Issue 13.2 was designed under the art direction of Nan Goggin and Brock Landrum. I worked alongside Meadow Jones, Katie Gamble, Eric Pryor, Lemon Zhai, Jessica Chen, Anna Renken, and Mitchell Oliver throughout the design of the journal.
Follow Ninth Letter on Instagram to see more behind the scenes of the printing process.
Irony Works is a publishing firm generated from a random selection of terms. For this project I was given a rhetorical device, irony, and three words to create supplementary imprints for the firm: Mystery, Education, and Religion. From these words I was challenged to create a brand using the following prompt: We want to come across as exciting and dynamic, but not aggressive. The opposite of irony is wrinkly. The Irony Works Logo is a wrinkle as well as an I and a W. Mystery is an eyeball that represents the truth that is found at the climax or end of a mystery novel. Education is a book and an arrow pointing down the path towards learning. Religion represents a congregation of people as well as a crown. The graphics are black and white to emphasize the opposite nature of irony.
Woosh is a mobile game created using Processing. The object of the game is to keep the paper airplane afloat by flying into the wind currents moving across the screen. As the player flies into the wind, the player gains momentum. With each moment the player is not flying in the wind, the player’s momentum decreases. The player wins when the timer has reached zero and still has available momentum. There is a mobile and desktop version of the game.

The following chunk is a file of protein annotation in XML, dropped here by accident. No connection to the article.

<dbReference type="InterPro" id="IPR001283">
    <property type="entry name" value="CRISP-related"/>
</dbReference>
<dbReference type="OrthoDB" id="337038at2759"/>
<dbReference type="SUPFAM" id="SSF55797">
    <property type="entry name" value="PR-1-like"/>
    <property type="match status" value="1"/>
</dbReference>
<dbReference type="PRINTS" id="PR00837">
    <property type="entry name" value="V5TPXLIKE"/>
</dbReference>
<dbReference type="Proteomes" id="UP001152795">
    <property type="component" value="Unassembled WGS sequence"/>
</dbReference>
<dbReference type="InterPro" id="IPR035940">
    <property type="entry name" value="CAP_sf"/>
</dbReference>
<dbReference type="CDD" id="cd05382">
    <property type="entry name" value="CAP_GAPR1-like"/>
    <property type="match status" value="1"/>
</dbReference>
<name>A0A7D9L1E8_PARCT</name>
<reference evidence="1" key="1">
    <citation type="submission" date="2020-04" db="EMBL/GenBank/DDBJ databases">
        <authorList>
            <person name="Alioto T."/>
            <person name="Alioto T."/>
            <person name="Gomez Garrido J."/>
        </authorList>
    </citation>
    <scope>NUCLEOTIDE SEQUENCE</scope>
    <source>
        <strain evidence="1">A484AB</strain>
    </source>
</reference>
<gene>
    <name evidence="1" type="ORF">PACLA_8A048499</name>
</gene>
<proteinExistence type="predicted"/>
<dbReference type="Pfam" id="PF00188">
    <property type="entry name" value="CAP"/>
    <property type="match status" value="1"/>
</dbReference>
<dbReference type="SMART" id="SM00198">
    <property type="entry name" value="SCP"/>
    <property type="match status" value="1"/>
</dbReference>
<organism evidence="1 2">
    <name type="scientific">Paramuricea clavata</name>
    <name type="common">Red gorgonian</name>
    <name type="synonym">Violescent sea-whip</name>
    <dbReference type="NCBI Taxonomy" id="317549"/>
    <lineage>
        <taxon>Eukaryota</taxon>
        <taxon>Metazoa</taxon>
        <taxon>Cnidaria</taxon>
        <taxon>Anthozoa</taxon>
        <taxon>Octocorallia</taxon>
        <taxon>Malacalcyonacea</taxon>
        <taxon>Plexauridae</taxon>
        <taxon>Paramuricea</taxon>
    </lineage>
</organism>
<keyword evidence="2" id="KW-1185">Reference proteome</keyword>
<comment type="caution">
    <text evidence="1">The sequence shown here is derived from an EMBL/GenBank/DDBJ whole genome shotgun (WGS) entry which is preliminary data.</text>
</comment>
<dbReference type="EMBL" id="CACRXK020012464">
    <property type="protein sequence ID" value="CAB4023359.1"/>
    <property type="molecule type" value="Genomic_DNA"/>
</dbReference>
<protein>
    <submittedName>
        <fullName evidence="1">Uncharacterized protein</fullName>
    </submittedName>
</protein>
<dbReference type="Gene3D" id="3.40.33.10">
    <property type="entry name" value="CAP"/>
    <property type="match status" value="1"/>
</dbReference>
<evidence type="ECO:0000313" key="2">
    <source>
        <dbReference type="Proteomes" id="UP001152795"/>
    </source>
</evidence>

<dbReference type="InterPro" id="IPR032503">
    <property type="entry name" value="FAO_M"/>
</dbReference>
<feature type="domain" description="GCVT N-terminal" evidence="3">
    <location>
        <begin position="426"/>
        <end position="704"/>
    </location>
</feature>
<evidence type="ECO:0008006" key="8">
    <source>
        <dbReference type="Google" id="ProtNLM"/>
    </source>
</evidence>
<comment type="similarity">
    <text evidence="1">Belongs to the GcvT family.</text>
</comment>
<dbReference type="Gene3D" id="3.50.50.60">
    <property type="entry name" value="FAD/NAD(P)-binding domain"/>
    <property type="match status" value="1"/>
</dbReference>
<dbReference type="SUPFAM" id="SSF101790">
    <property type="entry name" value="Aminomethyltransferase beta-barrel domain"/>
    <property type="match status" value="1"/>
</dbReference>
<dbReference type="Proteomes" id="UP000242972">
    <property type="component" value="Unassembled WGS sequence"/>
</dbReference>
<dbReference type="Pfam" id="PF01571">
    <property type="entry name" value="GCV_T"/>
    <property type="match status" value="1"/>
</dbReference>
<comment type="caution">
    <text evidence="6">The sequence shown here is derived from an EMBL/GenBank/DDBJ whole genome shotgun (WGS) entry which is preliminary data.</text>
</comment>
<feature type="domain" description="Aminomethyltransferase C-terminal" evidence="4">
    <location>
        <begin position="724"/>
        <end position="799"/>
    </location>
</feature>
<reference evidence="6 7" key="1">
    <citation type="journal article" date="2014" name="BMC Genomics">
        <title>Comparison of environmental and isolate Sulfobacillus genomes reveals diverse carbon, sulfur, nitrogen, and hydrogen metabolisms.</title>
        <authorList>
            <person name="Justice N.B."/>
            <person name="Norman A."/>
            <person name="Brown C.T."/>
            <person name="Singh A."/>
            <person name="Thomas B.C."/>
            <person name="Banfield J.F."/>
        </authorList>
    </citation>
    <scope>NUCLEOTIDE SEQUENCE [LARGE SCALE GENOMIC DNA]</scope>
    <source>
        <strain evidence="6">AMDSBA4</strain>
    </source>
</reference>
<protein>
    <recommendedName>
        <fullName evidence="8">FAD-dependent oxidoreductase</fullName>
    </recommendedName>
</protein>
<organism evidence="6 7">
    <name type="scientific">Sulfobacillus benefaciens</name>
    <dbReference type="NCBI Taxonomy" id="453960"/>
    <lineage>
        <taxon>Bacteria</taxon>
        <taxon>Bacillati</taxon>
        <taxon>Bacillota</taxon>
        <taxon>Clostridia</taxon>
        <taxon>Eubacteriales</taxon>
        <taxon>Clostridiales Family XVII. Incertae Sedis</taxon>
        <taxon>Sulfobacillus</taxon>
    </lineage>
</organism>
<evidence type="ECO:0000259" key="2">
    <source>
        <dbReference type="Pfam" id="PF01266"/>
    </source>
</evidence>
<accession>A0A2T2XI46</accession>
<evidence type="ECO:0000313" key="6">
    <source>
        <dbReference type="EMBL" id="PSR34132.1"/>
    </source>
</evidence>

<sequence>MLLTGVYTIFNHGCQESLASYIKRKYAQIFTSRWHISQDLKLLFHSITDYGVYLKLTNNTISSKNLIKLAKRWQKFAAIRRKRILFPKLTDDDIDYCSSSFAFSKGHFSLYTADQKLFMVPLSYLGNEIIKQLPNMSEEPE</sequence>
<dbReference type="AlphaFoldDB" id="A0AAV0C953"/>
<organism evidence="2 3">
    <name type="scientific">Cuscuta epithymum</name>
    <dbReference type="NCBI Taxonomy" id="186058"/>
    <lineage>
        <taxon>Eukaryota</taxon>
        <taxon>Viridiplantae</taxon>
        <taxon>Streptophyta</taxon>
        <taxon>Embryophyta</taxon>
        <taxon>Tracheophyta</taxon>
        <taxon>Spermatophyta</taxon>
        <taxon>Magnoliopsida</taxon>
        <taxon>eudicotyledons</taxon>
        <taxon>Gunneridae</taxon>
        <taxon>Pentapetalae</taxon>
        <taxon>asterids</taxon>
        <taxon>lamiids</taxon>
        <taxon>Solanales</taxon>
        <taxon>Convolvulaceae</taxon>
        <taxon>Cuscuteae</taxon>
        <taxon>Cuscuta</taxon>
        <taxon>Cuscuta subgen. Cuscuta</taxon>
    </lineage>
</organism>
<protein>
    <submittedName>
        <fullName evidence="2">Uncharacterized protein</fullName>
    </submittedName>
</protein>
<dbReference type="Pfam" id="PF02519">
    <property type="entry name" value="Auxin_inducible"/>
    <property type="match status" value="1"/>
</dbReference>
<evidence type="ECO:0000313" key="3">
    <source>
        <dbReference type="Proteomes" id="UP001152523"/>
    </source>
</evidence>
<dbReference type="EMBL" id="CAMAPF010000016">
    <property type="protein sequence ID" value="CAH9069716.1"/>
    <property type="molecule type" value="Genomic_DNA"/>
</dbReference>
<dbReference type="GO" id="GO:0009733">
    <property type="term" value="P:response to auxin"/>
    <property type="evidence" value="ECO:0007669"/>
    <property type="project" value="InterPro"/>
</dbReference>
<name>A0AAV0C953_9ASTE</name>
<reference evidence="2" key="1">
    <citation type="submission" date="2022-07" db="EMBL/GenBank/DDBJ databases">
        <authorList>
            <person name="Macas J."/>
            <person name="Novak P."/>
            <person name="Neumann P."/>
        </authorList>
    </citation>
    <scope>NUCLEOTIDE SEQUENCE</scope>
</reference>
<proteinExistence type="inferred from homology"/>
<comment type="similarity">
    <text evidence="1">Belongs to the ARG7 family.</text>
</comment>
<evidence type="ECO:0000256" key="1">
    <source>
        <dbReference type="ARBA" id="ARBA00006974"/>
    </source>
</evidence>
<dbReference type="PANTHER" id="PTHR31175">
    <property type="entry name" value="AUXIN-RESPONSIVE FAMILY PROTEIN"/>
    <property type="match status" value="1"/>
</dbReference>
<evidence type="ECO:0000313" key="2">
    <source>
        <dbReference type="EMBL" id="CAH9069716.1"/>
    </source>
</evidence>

The goal and challenge of this project was to create a right-sized package and new brand message for over-packaged technology. The only material used in the structure of the package was recycled paperboard. In creating this package and brand message, I focused on minimizing materials, minimizing ink coverage to maximize recyclability, protecting the product, designing for effective store display and shipping, as well as communicating the brand and showcasing the product.
E6 is a fabrication lab within Webb deVlam that is equipped with 3D printing and rapid prototyping technology. Enhanced capabilities bring designs from concept to reality, quickly and easily for iterative design research. When designing concepts for this space it was important to portray the hive mind and maker. All concepts grew from the hexagonal shape language. The space is a refreshing take on what a fabrication lab could be, and a gateway to design thinking and discovery.
As a student at the University of Illinois Urbana-Champaign, I was entrusted with the task of rebranding and repositioning Technology Services at Illinois. Technology Services at Illinois is the provider of campus-wide computing, networking, storage, communications, and instructional technology services at the University of Illinois at Urbana-Champaign. As such, it was important to position them in a current technical space. With a refreshing take on the traditional University colors and simple thin icons, their new visual language formed. Tech Services touches every part of campus, and that relationship inspired my use of an aerial view of campus.
Bits of work from projects big and small.